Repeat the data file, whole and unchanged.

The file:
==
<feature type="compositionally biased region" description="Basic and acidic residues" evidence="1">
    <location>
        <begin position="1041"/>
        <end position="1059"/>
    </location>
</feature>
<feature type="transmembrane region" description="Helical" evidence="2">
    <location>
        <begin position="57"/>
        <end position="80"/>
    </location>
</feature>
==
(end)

<feature type="compositionally biased region" description="Basic and acidic residues" evidence="1">
    <location>
        <begin position="1041"/>
        <end position="1059"/>
    </location>
</feature>
<feature type="transmembrane region" description="Helical" evidence="2">
    <location>
        <begin position="57"/>
        <end position="80"/>
    </location>
</feature>